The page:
So what do you do?
“It is your job to protect your child from ‘taking sides’ or acting in a manner that precludes an ongoing relationship with your ex-spouse,” writes Dr. Gayle Peterson, MSSW, LCSW, Ph.D., in a post, advising a father whose wife wants a divorce. Peterson’s detailed explanation of the context of families coping with divorce is just one example of this critical advice for those trying to complete a divorce in the least harmful way possible.
(4) Scrapping Over Money and Assets
It's normal to want to create a legal resolution in a divorce that's fair and equitable.
What starts hurting a case, potentially from both sides, is when either party takes this kind of penny-pinching to the extreme. If this was a classical ‘deadly sin,’ it would be the deadly sin of greed.
Here are some of the situations that happen when you get greedy -- you and your spouse end up fighting over a television, or a vehicle, or a favorite antique piece of furniture, and you rack up tons of lawyers’ fees trying to nail down the small details.
Maybe one of you starts making unrealistic demands, and you get mired in the financial details. Maybe both of you are stubborn, and neither one of you wants to give up.
Some professional lawyers call this ‘spending a dollar to get a penny.’ It's the idea that excessive greed can ruin your finances in the long run.
It’s like that old story of the monkey who gets his hand caught in the pickle jar because he keeps grabbing too many pickles to fit through the top of the jar.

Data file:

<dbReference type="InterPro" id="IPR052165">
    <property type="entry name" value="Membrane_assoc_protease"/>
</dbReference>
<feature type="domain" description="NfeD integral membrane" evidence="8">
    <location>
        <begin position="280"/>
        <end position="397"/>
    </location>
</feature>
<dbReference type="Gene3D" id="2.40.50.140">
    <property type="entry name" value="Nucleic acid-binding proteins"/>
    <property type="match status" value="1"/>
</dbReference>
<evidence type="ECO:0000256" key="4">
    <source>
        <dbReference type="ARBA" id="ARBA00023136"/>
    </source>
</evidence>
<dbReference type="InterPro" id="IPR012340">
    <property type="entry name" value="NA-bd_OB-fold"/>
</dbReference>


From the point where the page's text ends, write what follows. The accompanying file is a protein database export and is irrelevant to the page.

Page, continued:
To put it another way, even though you want the best deal possible, you can't shoot for an unrealistic resolution, because it will never get done. So there is some amount of financial give-and-take that has to go into the process to make it accessible.
(5) The Sin of “Wrath”: Over-Aggression in Divorce
Ah yes, the old classic sin of “wrath.
In a divorce, there’s often a lot of anger involved. But you don't want to go off half-cocked and do something that you’ll regret later.
Excessive wrath can come in many forms. With men, it’s often a case of overtly threatening or aggressive behavior.
But physical violence or aggression isn't the only way that wrath can take over and set your divorce proceedings on a collision course.
One spouse or the other might become extremely passive-aggressive and put up lots of roadblocks to a simple and straightforward process. Or, one side might take legal aggression to the extreme, and get very proactive about trying to legally punish the other side.
You might think you want an “attack dog” on your side, right? Sounds good to me. But when you look at what can happen during legal hearings, you might figure out that aggressive doesn’t always mean effective.
Just like you or me and our spouses, lawyers can get involved in petty, unconstructive shouting matches. They can – and if they’re the aggressive kinds, they probably will.